I lead the preview run for the Cave Creek Thriller and Thrasher races with Aravaipa running a week before the main event. And I was reminded that if given the choice, I’d rather race at night in the dark any day. So, just a few days before the race, I switched from the morning 24k to the evening 33k. I had the training and was ready for the extra miles.
This race, I was able to properly prepare during the week and days before. I just didn’t anticipate it raining all day long before the race. Fortunately, the rain let up just a few hours before my 6pm start. So, while there was no rain, the trails were definitely muddy and wet.
The start of the Thrasher 33k race looked more like the start of a summer evening ultra with only a handful of women. Still, I was nervous because I had no idea what kind of conditions the trails would be in at this point. Fortunately, they really weren’t bad. But, they weren’t great either.
When you run trails on a regular day, you choose the smoothest path, avoiding the rocks. When you run trails through rainy, muddy conditions, you pick the rocky path, avoiding the smooth areas that are slick and sticking to the extra traction the rocks will give you. But, running almost 21 miles on the rocks definitely takes more of a toll on your body than running the smooth dirt tracks. My goal became to just keep moving and try to avoid falling.
Shortly into the race, I realized that I was in the 3rd position for the women and would probably stay there. But, I wanted to make sure I earned that podium spot. And so, I pushed myself up every single climb, down every hill, relentless forward progress throughout the three loops of the Overton and Go John trails.
This loop climbs about 900 feet each time. So, 3 loops meant over 2600 feet of climbing. And there weren’t a ton of us out there, so my music became my friend. No ear buds, of course; just the quiet sound of my phone to keep me company- at least until the top of Go John on the last loop.
As I rounded the corner getting ready to head for the final push, I saw a pair of eyes glowing back at me and froze. They were too tall for rabbit or coyote eyes and looked about the height of mountain lion eyes. And I know that they are out there somewhere. And then more eyes actually on the trail in a small group appeared. At this point I realized that mountain lions don’t usually travel in groups, so this had to be something else. Fortunately, I then saw the big ears, and knew that I had run across a herd of deer. And I had separated them. But, I had no idea if an upset buck was going to try something crazy. Thankfully, they seemed more afraid of me and my headlamp than anything else. So, I cautiously continued on, glancing their way a few times to make sure nobody was in pursuit. Funny how something so harmless as a herd of deer can seem terrifying when you are alone on the trail in the middle of the night.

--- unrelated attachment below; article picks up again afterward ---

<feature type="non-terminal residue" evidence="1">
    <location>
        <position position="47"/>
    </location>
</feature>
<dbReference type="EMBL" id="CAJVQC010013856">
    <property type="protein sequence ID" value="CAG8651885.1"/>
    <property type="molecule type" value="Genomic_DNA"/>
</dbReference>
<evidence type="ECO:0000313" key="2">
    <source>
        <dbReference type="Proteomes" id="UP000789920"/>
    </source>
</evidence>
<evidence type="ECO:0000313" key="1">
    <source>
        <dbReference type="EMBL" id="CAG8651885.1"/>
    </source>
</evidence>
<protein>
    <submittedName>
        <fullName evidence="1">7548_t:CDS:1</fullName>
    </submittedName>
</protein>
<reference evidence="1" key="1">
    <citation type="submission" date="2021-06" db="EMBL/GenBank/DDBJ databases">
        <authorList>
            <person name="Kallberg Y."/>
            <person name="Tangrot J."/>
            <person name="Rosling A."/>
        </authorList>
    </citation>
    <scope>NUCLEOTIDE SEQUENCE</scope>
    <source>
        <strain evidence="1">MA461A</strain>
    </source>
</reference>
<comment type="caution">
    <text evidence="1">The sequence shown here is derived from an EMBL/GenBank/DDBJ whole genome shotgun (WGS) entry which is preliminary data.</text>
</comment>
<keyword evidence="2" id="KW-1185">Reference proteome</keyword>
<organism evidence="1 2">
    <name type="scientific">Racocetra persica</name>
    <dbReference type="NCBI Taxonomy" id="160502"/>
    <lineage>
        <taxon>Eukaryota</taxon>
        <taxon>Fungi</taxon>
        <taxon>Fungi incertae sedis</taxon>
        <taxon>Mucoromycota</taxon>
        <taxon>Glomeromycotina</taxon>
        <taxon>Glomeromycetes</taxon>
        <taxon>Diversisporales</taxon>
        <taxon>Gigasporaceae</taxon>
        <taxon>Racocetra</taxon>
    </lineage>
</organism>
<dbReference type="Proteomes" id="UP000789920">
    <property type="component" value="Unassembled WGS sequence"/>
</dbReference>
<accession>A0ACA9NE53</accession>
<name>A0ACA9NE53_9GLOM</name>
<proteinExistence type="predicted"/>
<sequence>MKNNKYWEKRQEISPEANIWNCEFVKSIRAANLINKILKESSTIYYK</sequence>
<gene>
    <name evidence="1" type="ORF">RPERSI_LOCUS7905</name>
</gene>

The last 3 miles were painful as my body reminded me that it prefers to stay under 18 miles. But, just after a Rocky song came on my phone, I made the final push up that brutal tiny bump of a hill and crossed the finish line in 3rd place for the women, first masters female.
***Special thanks to all of my wonderful sponsors: Squirrel’s Nut Butter, for keeping me chafe free; Honey Stinger for continuing to fuel my adventures, and SolRx Sunscreen, for protecting my skin in the brutal sun while I train; Trail Sisters for motivating and encouraging me every day. And a special thank you to Aravaipa Running for another fantastic event- I’m excited to continue the year as one of your new Community Leaders. And thank you as always to my husband, son, and parents, for being a constant support.
*Disclosure of Material Connection: I received one or more of the products mentioned above for free or at a discount. Regardless, I only recommend products or services I use personally and believe will be good for my readers. I am disclosing this in accordance with the Federal Trade Commission’s 16 CFR, Part 255: “Guides Concerning the Use of Endorsements and Testimonials in Advertising.